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Solden boasts an impressive ski area, set around a traditional - if sprawling - village base, with a modern and efficient lift system. But it can boast an even bigger party scene, with large groups of Dutch and German skiers conga-ing around the bars, still in ski boots, well into the night.

Overview

With some of Austria’s highest pistes, Solden won’t disappoint on any level, on or off the pistes, and is only 90km from Innsbruck, so makes for a very easily accessible ski resort and great weekend destination.

The Ötztal Arena has seen a lot of investment in recent years in state of the art lifts, and these new lifts now reach all the way up to the two glacial skiing areas of Tiefenbach and Rettenbach, making the resort snow sure all season. They used to open for summer skiing and snowboarding too, but now lift access is just for hikers and climbers.

Not too long ago, Solden’s recognition as a party spot became too much for some residents, and steps were taken to limit excesses of rowdiness, but even the dull crowd couldn’t put a dampener on its still fantastic après ski vibe, and Solden is still party central.

A regular on the Alpine Ski World Cup circuit, Solden hosts world class ski events throughout the season, yet the 144km of pistes, and uplift capacity of 68,000 persons/hour, soon eats up all the crowds. But the numbers do have an effect on conditions, as many of the pistes, particularly down into resort, can be heavily cut up by the end of the day.
Solden opens each year in October and with its high altitude and glacial skiing, doesn’t close till late May.

Ski area

Solden is home to the ‘Big 3’, which are three skiable mountain over 3,000m: Schwarze Schneide, Gaislachkogel and Tiefenbachkogel. All are easily accessible by ski lifts, making for some long and steep descents. At the top of the Gaislachkoglbahn mountain you’ll find a new panorama restaurant, made in a very modern style from glass and steel. It’s roof has a viewing deck, with views towards Italy, and is connected to Gaislachkogl peak by a suspension bridge.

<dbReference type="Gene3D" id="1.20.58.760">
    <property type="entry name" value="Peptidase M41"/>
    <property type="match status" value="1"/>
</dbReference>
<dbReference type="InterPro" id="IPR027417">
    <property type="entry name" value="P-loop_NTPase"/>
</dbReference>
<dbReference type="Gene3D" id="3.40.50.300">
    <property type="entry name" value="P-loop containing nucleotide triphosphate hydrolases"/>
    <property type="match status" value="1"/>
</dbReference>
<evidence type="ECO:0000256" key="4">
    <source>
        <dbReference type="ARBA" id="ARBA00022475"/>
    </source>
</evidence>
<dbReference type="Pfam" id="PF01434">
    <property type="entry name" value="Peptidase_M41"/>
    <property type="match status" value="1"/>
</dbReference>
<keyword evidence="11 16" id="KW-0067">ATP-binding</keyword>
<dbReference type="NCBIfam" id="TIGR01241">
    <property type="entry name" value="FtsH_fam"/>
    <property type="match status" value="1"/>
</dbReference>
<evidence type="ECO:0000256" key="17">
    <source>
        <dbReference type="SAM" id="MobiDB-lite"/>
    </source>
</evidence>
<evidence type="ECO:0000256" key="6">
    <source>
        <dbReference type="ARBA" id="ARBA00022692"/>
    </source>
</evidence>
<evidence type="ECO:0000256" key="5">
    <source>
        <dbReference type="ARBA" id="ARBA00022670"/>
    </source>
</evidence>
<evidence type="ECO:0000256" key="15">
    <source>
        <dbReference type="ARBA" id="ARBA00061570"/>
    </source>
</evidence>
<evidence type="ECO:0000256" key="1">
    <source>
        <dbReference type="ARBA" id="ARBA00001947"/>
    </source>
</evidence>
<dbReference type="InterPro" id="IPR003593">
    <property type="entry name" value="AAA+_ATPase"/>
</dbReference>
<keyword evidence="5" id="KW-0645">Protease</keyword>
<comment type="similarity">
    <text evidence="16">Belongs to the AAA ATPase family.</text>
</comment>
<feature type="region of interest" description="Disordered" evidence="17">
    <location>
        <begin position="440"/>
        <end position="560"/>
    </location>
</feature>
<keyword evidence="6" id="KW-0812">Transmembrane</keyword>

The main Sölden-Hochsölden-Gaislachkogl sector has over 100km of trails, interlinked by a number of high capacity lifts and long runs, the longest of which descends for 10km, over 1,675 metres of vertical.

This sector now joined to the once separate glacial ski area - adding an additional 30 plus lifts -brings the whole areas total up to a very respectable 144km of piste.

A challenge for skiers who like to clock up the miles, is the 'Big 3 Rally' - which can be completed in a tough four hours, taking in more than 10,000m of vertical. The route starts at the base of the Giggijoch Gondola and continues through the 170m long ski tunnel that connects the Rettenbach and Tiefenbach glaciers, and takes you to the Tiefenbachkogl peak via the Tiefenbach gondola.

On the Rettenbach glacier you can ski down a new route through the Rettenbachtal Valley all the way to the base terminal of the Gaislachkogl gondola. Once this lift has been taken and the descent made, you'll have clocked up some 50km.

Freeriders will enjoy the Gaislakogel Mountain, which has some of the resort’s best off piste, but it’s best to hire a guide as the slopes here are prone to sliding.

Freestylers will love Solden, as the Area 47 park is well planned and superbly maintained. Beginners are well catered for with a large selection of boxes and rails to progress with. There are also ten jumps of various sizes, graded beginner, medium and advanced.

Off the slopes and apres ski

If you’ve never skied in Austria, then you won’t have experienced the world’s best apres ski. The party starts here before the lifts close with Jagermeister-Red Bull shots and very bad oom pah pah music. Not to be missed is the Sonnblick bar, before skiing back down to the village where you have the choice of the Schrim Umbrella bar, or the always swinging Bla Bla Bar, to name but a few.

While Solden does kick off at night, it shouldn’t be discounted as a family destination, as it’s well geared up with good ski schools, kindergardens, toboggan run and swimming pool.

With regards to food, Solden and its surrounding villages have around 50 restaurants to choose from. Most of what’s on offer are Tyrolean specialities, but pick up the resort’s restaurant guide (available free from the tourist office), which details the type of cuisine available in every restaurant. Categories quoted include home cooking, local cuisine, wild game, vegetarian, fondue, steak, children's menu…

On the slopes, Solden rightly has a good reputation for its many dining opportunities, with 25 rustic and gourmet mountain huts to choose from.


// HIGHLIGHTS //
Apres Ski
10
Families
7
Lift System
8
Off the slopes
8
Off-piste
8
Resort Charm
7
Ski Area
8
Vertical drop
1900m
Altitude range
1350 3250m
Ski area
147km
Parks
1
Resort height
1377m
Summit
3250m
Airport
Innsbruck 85km
beginner
52%
intermediate
31%
expert
17%